In many court trials across the United States, eyewitnesses are used to identify potential perpetrators of a crime. Suspects and fillers are made to stand in a lineup, while the eyewitness makes a physical identification. The problem lies in the fact that errors in the lineup identification process can lead to wrongful convictions and innocent people may be sent to prison for a crime they did not commit. According to the Innocence Project, 346 people were exonerated of their crimes after DNA evidence proved their innocence. Approximately 70 percent of those cases involved eyewitness identification and listed it as a contributing factor to the conviction error.

There are a myriad of things that can go wrong when witnesses are asked to choose a suspect from a lineup. First, the lineup administrator may inadvertently lead the witness to choose a specific person. Furthermore, the lineup may be organized in a way that promotes a person to stand out from the others. For example, if the suspect of a crime was said to have long hair and a tattoo, there should be more than one person in the lineup matching these characteristics. The witness should also be told that the suspect may or may not be present in the lineup, so he or she does not feel inclined to choose someone. Finally, all lineup procedures should be recorded so the judge and jury can review the process to ensure the procedures were handled correctly.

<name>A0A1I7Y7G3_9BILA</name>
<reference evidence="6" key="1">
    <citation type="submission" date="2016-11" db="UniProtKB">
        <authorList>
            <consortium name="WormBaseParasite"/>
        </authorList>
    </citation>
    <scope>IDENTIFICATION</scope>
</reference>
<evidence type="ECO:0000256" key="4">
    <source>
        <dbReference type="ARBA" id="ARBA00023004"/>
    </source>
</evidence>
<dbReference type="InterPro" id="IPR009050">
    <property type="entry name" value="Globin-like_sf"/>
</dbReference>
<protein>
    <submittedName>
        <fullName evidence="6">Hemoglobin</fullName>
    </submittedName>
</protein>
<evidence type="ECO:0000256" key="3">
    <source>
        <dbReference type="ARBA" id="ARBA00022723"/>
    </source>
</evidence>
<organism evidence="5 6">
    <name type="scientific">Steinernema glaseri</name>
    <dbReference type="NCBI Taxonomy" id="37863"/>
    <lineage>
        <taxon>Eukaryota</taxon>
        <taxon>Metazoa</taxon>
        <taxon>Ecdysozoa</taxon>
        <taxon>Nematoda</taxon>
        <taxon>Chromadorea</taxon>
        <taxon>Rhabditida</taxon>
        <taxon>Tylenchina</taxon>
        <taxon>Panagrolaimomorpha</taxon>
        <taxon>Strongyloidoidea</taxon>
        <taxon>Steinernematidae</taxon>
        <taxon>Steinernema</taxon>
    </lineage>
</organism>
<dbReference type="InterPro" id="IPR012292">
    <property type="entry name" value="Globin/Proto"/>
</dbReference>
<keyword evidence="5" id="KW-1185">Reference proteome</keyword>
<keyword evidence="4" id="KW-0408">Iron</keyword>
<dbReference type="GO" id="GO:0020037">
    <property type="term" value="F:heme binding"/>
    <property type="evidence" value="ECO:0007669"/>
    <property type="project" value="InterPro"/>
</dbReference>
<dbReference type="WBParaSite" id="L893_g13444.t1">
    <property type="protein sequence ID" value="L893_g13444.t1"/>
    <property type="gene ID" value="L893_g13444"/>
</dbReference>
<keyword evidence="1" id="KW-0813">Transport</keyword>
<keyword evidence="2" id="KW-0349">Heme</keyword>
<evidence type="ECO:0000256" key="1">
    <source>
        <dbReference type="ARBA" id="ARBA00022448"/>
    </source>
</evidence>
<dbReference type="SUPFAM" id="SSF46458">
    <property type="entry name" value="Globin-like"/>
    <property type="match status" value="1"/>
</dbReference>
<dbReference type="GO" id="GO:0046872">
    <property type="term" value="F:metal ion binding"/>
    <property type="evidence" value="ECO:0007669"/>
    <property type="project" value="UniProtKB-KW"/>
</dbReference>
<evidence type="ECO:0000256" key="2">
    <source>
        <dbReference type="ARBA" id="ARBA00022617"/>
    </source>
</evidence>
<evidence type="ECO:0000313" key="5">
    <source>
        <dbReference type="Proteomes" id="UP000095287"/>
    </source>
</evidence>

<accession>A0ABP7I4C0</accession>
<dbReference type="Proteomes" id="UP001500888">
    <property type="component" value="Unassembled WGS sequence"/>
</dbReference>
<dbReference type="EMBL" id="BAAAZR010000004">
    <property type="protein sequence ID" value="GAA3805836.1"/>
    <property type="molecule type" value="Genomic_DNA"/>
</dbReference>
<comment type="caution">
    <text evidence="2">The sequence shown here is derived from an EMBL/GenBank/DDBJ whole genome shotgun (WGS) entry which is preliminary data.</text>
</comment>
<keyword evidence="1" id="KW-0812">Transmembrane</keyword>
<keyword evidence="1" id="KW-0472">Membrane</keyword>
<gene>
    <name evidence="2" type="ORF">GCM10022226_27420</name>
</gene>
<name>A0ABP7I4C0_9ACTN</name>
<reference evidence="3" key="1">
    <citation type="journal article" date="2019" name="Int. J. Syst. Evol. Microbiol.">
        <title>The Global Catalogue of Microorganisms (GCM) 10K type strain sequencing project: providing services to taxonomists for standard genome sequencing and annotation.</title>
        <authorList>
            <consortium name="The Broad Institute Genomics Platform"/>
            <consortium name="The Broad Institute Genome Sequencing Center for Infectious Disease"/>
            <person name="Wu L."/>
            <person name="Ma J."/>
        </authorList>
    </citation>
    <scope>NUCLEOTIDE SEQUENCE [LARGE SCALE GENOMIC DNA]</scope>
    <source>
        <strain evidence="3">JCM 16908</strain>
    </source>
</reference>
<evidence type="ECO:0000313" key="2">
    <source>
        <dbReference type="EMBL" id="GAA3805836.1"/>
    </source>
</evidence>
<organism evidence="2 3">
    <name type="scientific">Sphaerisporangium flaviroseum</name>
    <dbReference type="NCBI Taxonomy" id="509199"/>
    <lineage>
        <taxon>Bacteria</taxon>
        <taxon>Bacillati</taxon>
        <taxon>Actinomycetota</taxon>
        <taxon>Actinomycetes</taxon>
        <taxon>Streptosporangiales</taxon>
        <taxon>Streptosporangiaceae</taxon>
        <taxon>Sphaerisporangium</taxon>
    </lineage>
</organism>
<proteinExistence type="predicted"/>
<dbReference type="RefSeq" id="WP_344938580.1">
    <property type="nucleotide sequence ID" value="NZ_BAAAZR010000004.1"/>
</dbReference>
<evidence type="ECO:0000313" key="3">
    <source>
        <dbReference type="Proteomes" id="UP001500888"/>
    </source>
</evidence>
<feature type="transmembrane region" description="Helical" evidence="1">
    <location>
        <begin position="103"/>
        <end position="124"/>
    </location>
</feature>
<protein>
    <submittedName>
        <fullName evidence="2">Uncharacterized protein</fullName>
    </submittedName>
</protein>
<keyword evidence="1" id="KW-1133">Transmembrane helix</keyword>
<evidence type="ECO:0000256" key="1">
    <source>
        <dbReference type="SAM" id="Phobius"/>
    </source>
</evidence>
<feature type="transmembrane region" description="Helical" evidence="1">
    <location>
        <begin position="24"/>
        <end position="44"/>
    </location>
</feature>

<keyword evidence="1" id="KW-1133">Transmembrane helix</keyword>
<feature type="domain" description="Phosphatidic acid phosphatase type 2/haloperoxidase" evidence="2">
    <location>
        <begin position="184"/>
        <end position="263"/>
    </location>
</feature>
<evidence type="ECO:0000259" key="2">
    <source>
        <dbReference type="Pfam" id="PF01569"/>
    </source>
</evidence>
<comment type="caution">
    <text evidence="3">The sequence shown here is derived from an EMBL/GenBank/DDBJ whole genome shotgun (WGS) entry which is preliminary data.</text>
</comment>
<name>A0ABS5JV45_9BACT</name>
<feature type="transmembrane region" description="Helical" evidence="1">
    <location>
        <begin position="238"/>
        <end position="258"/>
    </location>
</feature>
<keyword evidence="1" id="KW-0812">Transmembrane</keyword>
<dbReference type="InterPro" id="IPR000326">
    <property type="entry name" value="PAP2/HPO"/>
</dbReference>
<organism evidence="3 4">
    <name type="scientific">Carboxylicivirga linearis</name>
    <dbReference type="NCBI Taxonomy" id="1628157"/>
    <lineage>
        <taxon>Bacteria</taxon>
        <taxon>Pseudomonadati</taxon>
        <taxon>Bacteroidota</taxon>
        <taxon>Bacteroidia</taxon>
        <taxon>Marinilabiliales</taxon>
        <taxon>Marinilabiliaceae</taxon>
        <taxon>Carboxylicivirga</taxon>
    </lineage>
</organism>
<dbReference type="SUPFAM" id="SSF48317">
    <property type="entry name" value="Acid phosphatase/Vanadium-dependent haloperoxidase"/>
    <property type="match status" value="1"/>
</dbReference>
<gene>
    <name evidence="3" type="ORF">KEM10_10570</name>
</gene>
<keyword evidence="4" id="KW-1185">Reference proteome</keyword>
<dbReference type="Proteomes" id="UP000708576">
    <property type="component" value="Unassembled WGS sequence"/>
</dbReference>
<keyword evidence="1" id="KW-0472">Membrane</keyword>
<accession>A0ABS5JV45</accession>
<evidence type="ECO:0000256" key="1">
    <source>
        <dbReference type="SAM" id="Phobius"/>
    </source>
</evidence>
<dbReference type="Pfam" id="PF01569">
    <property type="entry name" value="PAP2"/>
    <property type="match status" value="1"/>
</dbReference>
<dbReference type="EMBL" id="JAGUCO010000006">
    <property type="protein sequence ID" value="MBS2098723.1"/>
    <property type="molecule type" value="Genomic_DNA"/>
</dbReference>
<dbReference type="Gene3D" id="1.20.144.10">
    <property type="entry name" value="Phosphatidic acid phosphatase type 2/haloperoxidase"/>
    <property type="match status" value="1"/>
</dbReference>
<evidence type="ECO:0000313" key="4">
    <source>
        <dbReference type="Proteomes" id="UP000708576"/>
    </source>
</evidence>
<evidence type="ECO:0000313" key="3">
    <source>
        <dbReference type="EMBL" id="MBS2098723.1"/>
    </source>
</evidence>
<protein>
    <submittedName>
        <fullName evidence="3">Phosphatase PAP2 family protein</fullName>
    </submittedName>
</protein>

This information is intended to educate and should not be taken as legal advice.

By : First Page Attorney | March 4, 2019 | Violent Crimes

Clients Testimonials

Contact Us

Please fill in the form below to get in touch with us

I am attorney Scott G. Cerbin, Esq., and my firm is located in downtown Brooklyn near the Borough Hall and Jay Street stops. The Law Office Of Scott G. Cerbin, Esq., PLLC, offers free initial consultations to individuals living within all five New York City boroughs. You can reach me at any hour of the day or night, regardless of the complexity of your issue.

To schedule your initial consultation or to learn more about my firm, call 718-596-1829 or complete the lawyer contact form below.